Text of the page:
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Published in Print: May 23, 2001, as Why the Rush?

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Why the Rush?

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Not too many years ago, a friend called me in tears. She had just returned from a "mother's day out" group, and while the children were playing, the conversation had quickly turned competitive. One mother's child had toilet- trained at six months. Another's was already swimming laps at barely a year. "Dylan is only 18 months old," my friend sobbed, "and he's already behind."

We should respect children's right to acquire knowledge in their own way at their own pace.

I have thought about this vignette as my own children have grown, and I've had my own experiences with competitive parents. While it is unsettling to have people try to convince me that their child is the smartest/fastest/most talented person on the planet, my primary concern is about how their attitude affects their child—and how it affects overall school policy.

I would never want a child to believe that the love of his parents was contingent on his performance in some activity. Similarly, I would never want us to base school policy on the misguided notion that if we can teach children to do things younger, we should.

My second-oldest child is in the 4th grade this year. Half the students in her class have not yet mastered their multiplication tables, yet they are working on a probability unit. When I discovered this, my first thought was that we are teaching statistics to 4th graders so their parents can brag to the neighbors that little Joey is a statistician. Clearly, we have decided to throw the research on developmental readiness out the window and make sure we jam the curriculum down the throats of these children at the first possible moment.

I don't hear parents discussing how to help children love reading. I hear them discussing how they got these children to read at as young an age as possible. Is there a winner in the academic race, or is it only important that everybody finish?

At what cost do we try to get our children to grow up younger and younger?

My four children toilet-trained, learned their math tables, learned to read, and learned to speak (and debate) at very different ages. Three of them are developing within the normal developmental ranges, and my child with a disability has developed at her own rate. She now reads above grade level, but still struggles with abstract concepts. For the first time this year, my oldest child saw her report card. She is in middle school. Up until now, she has learned merely for the beauty of learning. But now with heavy tracking segregating her group of friends, she wants to see how she is "measuring up."

This sense of measuring up to the group speaks to how overbooked and stressed out children are. It is quite stressful for them to try to learn things for which they are not developmentally ready. Because they want to please their parents and teachers, they will try. Because they want to please their parents, they will join 10 activities at a time, all of which they may have some genuine interest in. But they quickly discover that, taken together, it is too much, and leaves them little time to be children.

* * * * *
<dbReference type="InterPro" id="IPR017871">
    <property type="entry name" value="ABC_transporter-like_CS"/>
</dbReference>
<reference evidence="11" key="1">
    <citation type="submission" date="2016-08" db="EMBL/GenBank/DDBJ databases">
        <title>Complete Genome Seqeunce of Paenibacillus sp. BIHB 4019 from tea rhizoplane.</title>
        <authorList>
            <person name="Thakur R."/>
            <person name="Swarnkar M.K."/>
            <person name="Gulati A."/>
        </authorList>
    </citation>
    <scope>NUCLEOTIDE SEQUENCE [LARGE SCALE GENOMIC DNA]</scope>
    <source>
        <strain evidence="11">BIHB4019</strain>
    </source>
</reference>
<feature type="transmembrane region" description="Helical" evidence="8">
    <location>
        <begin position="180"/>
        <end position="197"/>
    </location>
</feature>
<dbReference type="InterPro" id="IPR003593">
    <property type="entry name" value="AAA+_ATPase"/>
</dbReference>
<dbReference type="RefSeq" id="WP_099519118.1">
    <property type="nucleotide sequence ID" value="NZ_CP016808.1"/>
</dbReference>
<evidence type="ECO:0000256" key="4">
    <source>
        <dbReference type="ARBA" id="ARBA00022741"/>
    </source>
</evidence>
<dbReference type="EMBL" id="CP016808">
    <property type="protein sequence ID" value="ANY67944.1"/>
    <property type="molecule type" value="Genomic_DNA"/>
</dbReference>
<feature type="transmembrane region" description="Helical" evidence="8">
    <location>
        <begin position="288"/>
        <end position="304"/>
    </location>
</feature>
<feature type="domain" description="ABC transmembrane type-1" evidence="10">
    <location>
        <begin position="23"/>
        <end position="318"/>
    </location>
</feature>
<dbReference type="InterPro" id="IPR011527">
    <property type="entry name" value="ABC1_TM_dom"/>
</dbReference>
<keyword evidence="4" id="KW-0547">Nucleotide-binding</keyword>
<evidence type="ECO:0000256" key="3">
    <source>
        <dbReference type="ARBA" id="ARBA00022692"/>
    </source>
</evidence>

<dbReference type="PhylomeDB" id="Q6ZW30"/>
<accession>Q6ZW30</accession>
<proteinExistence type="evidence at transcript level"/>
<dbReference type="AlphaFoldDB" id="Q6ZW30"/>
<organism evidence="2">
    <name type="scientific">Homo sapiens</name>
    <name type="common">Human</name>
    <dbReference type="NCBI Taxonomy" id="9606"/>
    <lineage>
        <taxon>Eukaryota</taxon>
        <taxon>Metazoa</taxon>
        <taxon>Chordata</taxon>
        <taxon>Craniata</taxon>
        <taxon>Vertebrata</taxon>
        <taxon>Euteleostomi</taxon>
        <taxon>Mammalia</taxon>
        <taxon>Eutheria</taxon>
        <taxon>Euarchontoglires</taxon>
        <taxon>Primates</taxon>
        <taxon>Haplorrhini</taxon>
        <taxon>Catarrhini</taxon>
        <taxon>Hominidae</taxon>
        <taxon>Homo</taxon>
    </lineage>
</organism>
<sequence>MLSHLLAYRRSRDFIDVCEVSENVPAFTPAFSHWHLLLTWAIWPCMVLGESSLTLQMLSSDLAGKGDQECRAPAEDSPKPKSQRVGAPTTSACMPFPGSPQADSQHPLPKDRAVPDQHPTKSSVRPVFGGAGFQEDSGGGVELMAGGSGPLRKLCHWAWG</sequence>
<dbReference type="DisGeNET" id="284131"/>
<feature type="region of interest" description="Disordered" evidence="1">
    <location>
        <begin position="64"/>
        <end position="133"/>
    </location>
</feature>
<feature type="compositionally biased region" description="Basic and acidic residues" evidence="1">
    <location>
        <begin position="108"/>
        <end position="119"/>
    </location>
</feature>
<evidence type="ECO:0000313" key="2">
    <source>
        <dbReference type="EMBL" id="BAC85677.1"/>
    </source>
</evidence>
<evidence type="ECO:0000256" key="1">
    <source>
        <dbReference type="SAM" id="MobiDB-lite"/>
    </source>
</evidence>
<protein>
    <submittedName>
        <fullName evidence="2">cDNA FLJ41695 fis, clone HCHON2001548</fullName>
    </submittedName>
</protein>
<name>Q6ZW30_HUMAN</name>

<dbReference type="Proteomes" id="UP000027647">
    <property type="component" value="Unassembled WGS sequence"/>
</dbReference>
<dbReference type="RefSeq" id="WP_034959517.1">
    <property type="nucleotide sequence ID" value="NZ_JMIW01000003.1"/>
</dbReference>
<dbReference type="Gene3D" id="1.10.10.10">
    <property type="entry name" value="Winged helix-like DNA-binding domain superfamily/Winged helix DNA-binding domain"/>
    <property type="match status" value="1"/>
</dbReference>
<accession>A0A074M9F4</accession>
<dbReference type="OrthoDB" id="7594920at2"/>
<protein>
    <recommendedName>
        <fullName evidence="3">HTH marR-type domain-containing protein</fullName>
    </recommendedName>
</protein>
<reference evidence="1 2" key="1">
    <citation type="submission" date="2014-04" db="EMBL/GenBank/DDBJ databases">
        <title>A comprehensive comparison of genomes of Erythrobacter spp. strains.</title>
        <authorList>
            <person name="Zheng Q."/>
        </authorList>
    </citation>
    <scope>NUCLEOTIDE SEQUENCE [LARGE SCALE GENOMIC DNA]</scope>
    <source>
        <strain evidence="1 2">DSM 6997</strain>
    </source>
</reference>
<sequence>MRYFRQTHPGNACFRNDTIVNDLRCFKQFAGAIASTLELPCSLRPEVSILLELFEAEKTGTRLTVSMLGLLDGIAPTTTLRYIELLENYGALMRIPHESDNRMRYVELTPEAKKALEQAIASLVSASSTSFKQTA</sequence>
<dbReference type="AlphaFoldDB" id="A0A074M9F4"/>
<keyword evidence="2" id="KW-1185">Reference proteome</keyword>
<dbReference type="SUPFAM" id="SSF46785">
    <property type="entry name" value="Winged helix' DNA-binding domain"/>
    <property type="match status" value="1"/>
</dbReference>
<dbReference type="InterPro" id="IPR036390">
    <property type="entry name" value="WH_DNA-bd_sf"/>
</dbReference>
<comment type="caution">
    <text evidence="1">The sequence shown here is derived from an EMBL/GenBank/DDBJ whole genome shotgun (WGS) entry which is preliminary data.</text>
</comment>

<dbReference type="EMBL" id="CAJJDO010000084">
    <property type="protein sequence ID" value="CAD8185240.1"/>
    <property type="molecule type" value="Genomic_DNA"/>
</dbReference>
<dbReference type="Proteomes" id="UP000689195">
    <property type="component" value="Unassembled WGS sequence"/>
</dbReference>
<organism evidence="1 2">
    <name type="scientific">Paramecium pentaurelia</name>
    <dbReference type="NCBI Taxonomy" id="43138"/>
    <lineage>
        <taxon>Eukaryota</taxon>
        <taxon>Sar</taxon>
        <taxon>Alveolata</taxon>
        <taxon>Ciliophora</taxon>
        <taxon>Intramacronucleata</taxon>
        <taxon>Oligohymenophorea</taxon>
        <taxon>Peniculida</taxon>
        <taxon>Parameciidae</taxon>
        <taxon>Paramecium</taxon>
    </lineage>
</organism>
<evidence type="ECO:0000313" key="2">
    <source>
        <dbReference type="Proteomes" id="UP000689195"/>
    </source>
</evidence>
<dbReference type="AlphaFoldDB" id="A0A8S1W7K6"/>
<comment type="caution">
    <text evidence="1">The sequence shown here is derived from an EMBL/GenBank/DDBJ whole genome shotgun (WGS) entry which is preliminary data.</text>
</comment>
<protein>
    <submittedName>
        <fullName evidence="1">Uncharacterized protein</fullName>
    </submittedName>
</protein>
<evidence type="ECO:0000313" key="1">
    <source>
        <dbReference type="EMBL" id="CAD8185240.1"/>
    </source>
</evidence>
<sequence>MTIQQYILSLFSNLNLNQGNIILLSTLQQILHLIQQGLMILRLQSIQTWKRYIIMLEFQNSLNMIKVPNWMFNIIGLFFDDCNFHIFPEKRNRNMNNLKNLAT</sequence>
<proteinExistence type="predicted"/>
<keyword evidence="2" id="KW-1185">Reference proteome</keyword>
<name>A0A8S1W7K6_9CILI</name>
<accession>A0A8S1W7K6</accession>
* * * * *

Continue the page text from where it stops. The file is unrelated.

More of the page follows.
As the theory and research of learning move further away from the autocratic curriculum articulation of "standards" and closer to a model of respect for different ways of knowing and different rates of acquiring knowledge, the politicians and governing bodies of education seem to be moving in the opposite direction. They seem to believe that all students should be carbon copies of one another, able to assimilate information at roughly the same pace and able to be assessed in precisely the same way.

I would never want us to base school policy on the misguided notion that if we can teach children to do things younger, we should.

The fact is that SAT scores continue to go up, when we take into account the changing demographics of the test population. We hear sensationalized stories about students who graduate unable to read, but we hear little about those who graduate each year with above-average skills and a desire to continue on in school.

At what cost do we try to get our children to grow up younger and younger? Soon we really will develop toddler algebra courses, and expect youngsters to be miniature adults from the time they can talk. It's important that we—whether parents, teachers, administrators, or policymakers—understand the difference between adult needs and childhood needs.

We should respect children's right to acquire knowledge in their own way at their own pace, and support the process in as many ways as we can. We should offer enrichment, so that students who would learn probability at age 9 can. But we should make it equally important that students who would learn other fare—like their multiplication tables—can do that as well.


Jennifer Gerdes Borek teaches at St. Joseph's College in Patchogue, N.Y.

Vol. 20, Issue 37, Page 38

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